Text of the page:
· Propagating your perennials will yield a multitude of new plants each year. Go online or consult a gardening manual in your region to gain the proper times to take cuttings or do divisions of the plants you purchase. Consider a single daylily: one clump will easily provide you with more than 10 new plants each year. This shows you the wealth of plants you can have in just a few short seasons.
· Invest in the right tools for your garden. Have oversized rakes and shovels with ergonomic, padded handles. Investing in proper tools will be cheaper in the long run than purchasing tools that hinder your movements, break from poor construction or fail to work without causing you pain. Less strain for your hands will give you the ability to work longer without pain. A large-wheeled cart will help you move plants and mulch around without having to carry them. Make sure your cart has wheels that rotate 360° and are not locked into a mere front-to-back motion. This makes it much easier to move around without binding.
With just a little foresight, most “older” gardeners can bask in the glory of a wonderful, colorful garden without putting stress or strain on the body. Getting older doesn't mean you have to lose out on the things you love or risk injury to enjoy yourself. By following the above tips, you'll be sharing floral arrangements with the neighbours in no time.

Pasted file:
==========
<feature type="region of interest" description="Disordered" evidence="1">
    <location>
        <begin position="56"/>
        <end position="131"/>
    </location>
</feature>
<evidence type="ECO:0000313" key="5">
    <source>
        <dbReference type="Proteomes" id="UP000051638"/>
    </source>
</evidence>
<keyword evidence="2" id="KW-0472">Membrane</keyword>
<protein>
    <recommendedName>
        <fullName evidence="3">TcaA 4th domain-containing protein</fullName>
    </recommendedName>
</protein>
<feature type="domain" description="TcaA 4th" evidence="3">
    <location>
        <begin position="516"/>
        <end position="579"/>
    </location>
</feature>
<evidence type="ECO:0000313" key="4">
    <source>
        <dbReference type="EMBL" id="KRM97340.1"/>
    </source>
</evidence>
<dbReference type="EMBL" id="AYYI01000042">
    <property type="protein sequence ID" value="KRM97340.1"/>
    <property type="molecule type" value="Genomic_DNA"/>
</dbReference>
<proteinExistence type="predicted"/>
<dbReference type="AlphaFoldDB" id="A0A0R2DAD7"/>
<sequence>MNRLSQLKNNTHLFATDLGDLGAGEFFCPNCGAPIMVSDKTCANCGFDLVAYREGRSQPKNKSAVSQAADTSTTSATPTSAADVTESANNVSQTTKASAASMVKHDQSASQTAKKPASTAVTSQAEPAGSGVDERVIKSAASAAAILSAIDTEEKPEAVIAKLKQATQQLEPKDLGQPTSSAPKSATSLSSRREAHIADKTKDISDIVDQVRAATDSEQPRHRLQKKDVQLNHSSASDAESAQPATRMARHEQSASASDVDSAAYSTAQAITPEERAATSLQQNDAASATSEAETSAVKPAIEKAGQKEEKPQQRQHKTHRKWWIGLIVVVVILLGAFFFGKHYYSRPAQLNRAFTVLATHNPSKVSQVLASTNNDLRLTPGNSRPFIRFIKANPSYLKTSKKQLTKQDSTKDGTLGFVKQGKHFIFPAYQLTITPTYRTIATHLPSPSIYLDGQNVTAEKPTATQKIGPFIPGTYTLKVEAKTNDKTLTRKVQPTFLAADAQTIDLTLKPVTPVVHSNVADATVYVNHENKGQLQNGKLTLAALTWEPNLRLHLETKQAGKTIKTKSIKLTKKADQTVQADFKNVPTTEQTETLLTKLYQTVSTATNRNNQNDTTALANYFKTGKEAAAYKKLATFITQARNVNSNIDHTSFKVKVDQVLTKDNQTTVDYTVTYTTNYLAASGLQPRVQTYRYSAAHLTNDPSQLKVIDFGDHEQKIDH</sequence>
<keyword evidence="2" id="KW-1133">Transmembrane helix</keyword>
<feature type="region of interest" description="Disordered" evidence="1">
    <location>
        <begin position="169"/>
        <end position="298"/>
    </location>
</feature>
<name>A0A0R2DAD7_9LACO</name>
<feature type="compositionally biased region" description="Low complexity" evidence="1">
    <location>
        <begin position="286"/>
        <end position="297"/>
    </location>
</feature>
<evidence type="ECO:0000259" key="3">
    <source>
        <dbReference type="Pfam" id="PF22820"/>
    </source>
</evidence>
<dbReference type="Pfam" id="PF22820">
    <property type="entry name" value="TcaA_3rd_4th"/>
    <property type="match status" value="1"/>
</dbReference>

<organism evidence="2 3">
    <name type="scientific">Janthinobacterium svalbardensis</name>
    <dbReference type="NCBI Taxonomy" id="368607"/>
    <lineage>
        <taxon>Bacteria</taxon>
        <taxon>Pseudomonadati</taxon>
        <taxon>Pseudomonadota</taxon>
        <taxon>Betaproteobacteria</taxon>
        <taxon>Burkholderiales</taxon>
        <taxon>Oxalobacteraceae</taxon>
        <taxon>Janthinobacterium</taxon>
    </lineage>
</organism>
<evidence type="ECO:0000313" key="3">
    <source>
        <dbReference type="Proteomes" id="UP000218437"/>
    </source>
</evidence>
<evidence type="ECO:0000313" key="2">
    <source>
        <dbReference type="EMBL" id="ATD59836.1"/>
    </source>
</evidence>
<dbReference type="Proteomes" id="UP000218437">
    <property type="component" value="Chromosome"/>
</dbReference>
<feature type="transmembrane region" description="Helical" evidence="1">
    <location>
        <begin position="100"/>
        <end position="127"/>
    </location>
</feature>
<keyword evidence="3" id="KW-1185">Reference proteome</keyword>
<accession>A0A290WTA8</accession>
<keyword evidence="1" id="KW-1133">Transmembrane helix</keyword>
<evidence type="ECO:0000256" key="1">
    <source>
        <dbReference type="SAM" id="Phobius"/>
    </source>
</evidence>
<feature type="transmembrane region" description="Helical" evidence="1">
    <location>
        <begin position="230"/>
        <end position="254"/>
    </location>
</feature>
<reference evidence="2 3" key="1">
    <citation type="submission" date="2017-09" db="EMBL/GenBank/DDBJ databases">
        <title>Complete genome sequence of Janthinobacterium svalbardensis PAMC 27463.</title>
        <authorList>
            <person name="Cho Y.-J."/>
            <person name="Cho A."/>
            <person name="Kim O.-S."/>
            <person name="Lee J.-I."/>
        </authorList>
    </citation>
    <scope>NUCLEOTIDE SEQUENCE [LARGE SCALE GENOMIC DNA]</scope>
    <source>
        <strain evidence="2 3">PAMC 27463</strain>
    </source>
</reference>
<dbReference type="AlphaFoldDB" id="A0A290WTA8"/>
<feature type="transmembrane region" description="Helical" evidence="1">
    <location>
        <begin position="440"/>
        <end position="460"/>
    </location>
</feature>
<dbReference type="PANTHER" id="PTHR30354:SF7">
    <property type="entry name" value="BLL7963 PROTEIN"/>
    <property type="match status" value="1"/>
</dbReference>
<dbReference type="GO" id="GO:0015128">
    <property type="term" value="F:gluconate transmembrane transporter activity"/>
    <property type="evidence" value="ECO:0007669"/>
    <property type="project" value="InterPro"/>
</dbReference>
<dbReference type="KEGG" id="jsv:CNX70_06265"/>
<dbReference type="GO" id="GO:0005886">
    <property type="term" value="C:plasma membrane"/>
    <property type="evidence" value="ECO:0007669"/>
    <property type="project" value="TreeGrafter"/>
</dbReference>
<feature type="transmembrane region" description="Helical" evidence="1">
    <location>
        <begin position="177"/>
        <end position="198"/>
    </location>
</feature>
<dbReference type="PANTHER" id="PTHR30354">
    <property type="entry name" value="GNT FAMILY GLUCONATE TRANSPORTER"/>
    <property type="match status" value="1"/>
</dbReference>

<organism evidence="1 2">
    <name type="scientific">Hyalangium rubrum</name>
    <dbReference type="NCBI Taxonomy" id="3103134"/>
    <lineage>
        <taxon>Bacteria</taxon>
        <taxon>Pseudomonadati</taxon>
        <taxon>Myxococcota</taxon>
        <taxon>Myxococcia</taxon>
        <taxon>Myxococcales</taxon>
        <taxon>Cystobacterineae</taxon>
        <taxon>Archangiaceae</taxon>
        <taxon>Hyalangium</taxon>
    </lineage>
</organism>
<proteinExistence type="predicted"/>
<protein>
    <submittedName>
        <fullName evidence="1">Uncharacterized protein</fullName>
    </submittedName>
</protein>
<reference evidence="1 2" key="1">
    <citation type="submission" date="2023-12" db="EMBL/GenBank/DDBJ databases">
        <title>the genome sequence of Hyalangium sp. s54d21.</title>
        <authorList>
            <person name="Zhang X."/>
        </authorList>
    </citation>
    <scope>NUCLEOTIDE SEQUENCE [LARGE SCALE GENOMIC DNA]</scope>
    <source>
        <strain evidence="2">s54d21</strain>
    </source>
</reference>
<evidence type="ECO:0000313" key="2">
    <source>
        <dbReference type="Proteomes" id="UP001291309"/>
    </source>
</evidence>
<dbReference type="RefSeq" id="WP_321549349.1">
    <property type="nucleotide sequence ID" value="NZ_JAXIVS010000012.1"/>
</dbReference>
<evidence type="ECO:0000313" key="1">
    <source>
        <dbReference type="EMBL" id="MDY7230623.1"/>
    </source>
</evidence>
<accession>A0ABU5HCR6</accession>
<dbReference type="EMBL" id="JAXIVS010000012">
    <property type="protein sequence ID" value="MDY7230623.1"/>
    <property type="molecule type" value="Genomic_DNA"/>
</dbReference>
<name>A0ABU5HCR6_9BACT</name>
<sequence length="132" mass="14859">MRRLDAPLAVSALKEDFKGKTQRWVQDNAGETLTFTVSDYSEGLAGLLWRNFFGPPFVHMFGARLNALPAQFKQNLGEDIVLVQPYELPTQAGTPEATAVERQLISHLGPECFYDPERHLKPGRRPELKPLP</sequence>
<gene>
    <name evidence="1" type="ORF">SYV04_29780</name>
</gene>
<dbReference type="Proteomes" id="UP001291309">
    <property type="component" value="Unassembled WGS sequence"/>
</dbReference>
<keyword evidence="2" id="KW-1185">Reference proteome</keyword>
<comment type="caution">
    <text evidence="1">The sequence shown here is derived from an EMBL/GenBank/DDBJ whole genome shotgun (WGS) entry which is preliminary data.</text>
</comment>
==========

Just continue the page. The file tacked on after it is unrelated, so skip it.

So the Christmas holiday is over but the kids are still on holiday. If you are looking after them and wondering what to do why not bake and cookies are always a hit! Here is a fabulous recipe from The Chunky Chef you will all find irresistible!
The ultimate white chocolate macadamia nut cookies... baked to soft and chewy perfection!
Prep Time 1 hour 10 minutes - Cook Time 8 minutes - Total Time 1 hour 18 minutes
Servings 36 cookies
** if you use salted butter, omit the 1/4 tsp of salt from the recipe.
** dough should be kept cold between batches.
** dough can be chilled for up to 5 days.
We have to thank The Chunky Chef for this fabulous recipe. For more great recipes visit her website at www.thechunkychef.com
Our passion is to support those older folk in our community by providing information and advice and we just love your feedback on this too!